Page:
I am writing this on the train to Montreal, the first leg of my epic 29-hour journey back to Halifax (still not sure how a train can take longer than a Greyhound bus). Last night was the final concert of the NAC Composers Program featuring five premieres by workshop participants (Lesley Hinger, Adam Scime, Patrick Giguère, Nicholas Omiccioli and me). The concert finished with a piece by Chen Yi, something with ‘Happy Rain’ in the title and the sound of a heavy metal band transcribed to Pierrot ensemble (it was extremely disorienting coming from a composer with such a bubbly and motherly personality).
The concert took place in a 2,000-person auditorium at the National Arts Centre. To avoid the awkwardness of spreading a tiny new music audience through such a grand space, they did the whole concert right on stage, audience included. The ensemble faced backwards with the audience looking past them at the empty multi-tiered hall. I was expecting the whole arrangement to be really sad, only highlighting the fact that this sort of show attracts so few people. But, it was actually surprisingly intimate. The audience and performers were very connected, while at the same time the empty hall added a kind of surreal grandeur to the whole event.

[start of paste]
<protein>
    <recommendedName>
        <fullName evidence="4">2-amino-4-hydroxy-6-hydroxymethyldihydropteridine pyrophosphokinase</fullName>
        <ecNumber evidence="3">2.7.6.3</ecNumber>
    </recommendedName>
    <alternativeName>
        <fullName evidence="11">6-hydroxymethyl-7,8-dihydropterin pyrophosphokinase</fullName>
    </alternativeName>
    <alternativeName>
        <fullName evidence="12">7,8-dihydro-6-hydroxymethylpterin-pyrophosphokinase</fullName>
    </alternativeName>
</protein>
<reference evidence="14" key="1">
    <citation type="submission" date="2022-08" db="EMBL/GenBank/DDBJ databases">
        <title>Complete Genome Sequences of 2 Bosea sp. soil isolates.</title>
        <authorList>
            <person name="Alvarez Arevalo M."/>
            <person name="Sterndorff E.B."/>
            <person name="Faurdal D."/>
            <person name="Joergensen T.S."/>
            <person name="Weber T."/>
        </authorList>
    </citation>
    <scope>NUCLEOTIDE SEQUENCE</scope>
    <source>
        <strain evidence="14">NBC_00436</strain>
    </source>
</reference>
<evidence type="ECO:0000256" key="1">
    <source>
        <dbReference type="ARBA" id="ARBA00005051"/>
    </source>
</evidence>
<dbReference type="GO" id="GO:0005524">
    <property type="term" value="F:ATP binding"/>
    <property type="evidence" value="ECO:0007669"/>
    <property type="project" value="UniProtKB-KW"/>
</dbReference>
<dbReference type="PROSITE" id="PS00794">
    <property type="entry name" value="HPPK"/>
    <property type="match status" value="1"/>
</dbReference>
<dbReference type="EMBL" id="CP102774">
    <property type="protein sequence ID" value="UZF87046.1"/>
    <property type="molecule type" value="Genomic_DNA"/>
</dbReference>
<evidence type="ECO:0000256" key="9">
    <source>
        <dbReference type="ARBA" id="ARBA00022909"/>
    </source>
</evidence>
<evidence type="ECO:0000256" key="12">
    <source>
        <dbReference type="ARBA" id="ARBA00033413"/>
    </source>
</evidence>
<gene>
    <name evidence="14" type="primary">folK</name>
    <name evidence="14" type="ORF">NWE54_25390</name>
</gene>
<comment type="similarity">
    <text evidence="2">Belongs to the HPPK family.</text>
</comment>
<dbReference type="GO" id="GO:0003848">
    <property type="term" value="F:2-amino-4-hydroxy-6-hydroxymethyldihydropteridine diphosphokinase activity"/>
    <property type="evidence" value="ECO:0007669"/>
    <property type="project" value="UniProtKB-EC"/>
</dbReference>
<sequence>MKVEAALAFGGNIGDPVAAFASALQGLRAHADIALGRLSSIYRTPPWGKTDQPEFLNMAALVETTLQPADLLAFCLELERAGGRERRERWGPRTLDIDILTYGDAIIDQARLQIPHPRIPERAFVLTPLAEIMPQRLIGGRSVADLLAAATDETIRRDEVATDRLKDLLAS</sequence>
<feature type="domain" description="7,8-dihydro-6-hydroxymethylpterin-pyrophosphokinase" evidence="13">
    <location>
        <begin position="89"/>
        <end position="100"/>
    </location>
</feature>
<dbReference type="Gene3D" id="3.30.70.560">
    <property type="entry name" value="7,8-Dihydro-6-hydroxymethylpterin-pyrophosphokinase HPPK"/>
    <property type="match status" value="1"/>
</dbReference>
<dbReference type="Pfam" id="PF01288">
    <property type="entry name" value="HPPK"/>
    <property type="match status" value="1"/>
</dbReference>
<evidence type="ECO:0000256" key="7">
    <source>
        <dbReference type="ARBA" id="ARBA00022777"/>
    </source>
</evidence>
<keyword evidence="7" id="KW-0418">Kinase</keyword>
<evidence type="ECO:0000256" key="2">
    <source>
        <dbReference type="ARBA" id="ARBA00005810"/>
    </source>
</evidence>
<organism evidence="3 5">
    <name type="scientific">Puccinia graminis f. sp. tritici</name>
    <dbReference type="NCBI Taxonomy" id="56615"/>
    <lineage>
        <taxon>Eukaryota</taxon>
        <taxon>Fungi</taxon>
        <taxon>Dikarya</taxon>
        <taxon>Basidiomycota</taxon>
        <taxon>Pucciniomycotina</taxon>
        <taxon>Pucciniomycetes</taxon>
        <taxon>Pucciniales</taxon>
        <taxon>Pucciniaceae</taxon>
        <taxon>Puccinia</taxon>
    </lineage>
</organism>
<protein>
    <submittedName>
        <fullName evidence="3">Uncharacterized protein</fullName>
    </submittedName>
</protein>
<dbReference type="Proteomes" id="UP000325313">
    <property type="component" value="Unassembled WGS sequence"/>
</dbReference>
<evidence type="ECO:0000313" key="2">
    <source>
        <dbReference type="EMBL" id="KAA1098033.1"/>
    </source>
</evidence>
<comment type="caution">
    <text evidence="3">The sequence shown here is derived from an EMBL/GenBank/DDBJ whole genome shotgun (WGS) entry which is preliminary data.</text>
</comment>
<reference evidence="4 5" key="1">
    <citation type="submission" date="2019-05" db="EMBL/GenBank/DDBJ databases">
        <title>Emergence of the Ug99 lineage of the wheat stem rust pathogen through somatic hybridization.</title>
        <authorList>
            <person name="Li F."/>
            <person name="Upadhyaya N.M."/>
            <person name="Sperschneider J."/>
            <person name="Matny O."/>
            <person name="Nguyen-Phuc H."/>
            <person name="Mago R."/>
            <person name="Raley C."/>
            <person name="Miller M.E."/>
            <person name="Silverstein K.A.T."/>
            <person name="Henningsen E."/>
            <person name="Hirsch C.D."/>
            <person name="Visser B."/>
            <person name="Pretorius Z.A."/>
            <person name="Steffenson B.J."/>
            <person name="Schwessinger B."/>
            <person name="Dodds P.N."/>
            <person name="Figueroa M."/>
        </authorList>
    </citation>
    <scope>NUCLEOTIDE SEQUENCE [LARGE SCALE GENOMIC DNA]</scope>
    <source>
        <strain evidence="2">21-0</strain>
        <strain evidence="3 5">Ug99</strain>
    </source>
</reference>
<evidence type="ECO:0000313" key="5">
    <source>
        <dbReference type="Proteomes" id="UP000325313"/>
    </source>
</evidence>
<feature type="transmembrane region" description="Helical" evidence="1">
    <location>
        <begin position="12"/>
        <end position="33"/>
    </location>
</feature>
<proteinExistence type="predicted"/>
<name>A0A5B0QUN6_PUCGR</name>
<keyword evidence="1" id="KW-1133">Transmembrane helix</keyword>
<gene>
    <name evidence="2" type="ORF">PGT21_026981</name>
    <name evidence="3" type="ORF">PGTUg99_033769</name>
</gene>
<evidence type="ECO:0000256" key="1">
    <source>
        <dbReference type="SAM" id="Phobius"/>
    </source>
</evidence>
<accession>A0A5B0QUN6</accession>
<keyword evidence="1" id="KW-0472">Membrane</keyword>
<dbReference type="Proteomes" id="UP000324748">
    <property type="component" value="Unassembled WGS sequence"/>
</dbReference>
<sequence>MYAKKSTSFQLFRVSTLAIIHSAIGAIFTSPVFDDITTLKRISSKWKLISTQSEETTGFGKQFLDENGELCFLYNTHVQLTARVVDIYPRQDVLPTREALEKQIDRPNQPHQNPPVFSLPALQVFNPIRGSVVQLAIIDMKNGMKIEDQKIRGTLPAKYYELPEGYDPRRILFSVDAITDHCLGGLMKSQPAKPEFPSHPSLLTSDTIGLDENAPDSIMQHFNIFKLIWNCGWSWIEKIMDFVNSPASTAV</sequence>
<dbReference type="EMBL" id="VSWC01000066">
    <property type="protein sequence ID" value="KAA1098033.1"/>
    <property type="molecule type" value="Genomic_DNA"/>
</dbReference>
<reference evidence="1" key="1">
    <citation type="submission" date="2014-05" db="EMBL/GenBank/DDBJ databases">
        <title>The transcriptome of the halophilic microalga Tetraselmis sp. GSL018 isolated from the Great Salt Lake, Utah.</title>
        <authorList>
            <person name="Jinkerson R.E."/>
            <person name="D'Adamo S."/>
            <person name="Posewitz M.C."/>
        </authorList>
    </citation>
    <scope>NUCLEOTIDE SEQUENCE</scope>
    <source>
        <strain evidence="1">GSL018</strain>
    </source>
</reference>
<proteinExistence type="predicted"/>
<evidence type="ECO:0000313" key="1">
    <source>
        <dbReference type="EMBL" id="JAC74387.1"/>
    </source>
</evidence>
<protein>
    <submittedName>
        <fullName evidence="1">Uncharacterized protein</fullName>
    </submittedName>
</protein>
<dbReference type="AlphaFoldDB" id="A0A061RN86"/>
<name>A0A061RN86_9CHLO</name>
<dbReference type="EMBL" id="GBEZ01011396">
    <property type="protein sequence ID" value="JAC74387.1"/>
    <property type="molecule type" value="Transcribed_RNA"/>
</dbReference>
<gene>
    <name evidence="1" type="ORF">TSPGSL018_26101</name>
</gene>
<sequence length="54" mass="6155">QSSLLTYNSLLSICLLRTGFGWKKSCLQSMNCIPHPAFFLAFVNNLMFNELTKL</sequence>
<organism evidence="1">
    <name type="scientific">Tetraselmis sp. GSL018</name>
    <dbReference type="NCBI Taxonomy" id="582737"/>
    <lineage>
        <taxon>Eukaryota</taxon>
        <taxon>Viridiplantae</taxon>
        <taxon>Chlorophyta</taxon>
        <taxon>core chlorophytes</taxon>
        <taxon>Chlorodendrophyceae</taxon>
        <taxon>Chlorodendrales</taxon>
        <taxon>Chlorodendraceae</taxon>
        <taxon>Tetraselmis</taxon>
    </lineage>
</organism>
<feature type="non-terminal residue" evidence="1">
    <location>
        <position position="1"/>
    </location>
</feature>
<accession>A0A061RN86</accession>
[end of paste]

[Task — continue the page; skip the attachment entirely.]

Gary Kulesha put on his filtered, public face and did a fantastic job running the pre-concert chat and leading the concert itself. The composing fellows were perched on stools facing the audience and Gary asked questions that were meant to draw the audience into the whole process of composing making us seem more human. During the show, he asked each of us one or two questions specifically designed to inform the audience about the single most important thing driving the piece. It was very educational, but personal at the same time. I think it helped the audience to connect with the composer and appreciate their intent, even if they didn’t get the soundworld of the piece.
The ensemble lead by Jean-Philippe Tremblay was fantastic. By that point they knew the pieces well enough that it felt like they were really performing them rather then just fingering the notes and counting rhythms. There was more of them in the music, more drive, more intention. It was very satisfying.
We were also fortunate to have all these well-known composers from all over the country at the concert and to have a chance to chat with them at the closing reception. It was interesting to hear the perspective of people who never heard anything from me before and also those, like Alan Bell, who have been watching me grow for some years. We were lucky that they happened to be in the city.
Most of us were leaving early in the morning so the sad hour of 3 am saw all of our drunkenly sentimental goodbyes. It is always devastating to leave such experiences. You are thrown together for this intense week seeped with creative and personal sharing. What in the ordinary course of life might have been months of social and professional interaction is super-concentrated into almost countable hours. You come out feeling like you’ve known these people for years, you are invested in them. Then the group suddenly breaks up and scatters all over the world, and all you are left with is a fattened Facebook friends list. Till next time, everyone!!